“Of course, the US has no special right to infringe on the sovereign rights of other states to form alliances. And since the US claims not to be a party to the war in Ukraine, which parties decide to support Russia in that war should be of no concern to the US. But, in fact, the war in Ukraine is a US war against Russia, and everyone involved, including Washington, Beijing and Moscow, knows this,” he stated.
“China is supporting Russia in a variety of ways, whether military or not, and this has been true and clear since 2014, when the US attempted to isolate Russia with sanctions and China responded by making the largest business deal in history with Russia. The US has no court to take this dispute to, since it violates no laws or agreements. If it seeks to punish China, it will have to do so either with sanctions or military action or both, and China is quite prepared to respond in kind should that become necessary,” DeBar pointed out.
“If the US wants to try to isolate China economically, China will stop sending the manufactured goods that consumers in the US use on a daily basis. If the US decides to respond to that in kind, I assume it will recall the lawyers; accountants and PR people that it has placed in China. At this point, the only thing that the US exports is lawyers, accountants, PR people and weapons. And, of course, death and destruction,” he said.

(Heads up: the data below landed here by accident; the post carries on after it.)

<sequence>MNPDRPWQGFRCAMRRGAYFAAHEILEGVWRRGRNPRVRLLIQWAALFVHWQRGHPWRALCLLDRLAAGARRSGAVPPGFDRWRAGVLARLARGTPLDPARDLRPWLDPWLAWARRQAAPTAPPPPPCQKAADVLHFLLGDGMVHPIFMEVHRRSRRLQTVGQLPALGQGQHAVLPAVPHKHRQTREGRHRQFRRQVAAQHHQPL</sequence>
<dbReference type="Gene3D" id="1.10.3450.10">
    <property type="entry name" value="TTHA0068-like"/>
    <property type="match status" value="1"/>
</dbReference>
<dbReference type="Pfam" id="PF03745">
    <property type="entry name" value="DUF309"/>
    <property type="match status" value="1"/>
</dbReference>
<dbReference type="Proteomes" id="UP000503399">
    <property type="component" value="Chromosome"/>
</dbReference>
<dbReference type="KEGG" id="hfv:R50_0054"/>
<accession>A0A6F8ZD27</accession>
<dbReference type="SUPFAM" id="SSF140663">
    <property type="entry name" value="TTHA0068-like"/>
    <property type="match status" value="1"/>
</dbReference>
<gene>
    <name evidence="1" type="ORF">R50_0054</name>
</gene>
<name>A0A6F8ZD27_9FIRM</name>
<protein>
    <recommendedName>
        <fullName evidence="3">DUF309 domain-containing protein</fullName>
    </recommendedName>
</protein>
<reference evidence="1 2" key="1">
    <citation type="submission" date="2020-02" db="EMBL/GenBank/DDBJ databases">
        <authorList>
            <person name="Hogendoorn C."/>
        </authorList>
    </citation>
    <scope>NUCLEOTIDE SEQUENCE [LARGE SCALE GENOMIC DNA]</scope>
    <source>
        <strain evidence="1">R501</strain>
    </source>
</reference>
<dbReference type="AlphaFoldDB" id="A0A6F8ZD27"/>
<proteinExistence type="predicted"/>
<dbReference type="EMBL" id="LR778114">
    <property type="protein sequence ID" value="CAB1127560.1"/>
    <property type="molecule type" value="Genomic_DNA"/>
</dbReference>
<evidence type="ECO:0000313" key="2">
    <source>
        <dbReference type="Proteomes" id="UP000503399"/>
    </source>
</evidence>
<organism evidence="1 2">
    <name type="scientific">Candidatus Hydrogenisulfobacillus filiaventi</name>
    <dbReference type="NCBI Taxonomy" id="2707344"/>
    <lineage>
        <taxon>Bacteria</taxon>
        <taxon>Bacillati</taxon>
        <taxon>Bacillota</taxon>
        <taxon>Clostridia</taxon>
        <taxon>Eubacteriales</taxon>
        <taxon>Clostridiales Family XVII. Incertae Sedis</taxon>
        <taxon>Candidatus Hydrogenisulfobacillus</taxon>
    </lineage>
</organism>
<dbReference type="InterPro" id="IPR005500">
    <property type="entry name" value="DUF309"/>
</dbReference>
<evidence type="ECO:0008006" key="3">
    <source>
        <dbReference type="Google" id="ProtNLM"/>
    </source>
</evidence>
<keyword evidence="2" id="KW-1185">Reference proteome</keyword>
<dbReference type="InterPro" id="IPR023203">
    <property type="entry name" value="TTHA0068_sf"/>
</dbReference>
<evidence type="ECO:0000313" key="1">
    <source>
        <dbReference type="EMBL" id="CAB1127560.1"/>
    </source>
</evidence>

Earlier on Sunday, US national security adviser Jake Sullivan also issued a blunt US warning to China to stop short of providing lethal weaponry to Russia. But both Burns and Sullivan acknowledged that the United States has yet to determine that any weaponry has been shipped, according to AFP.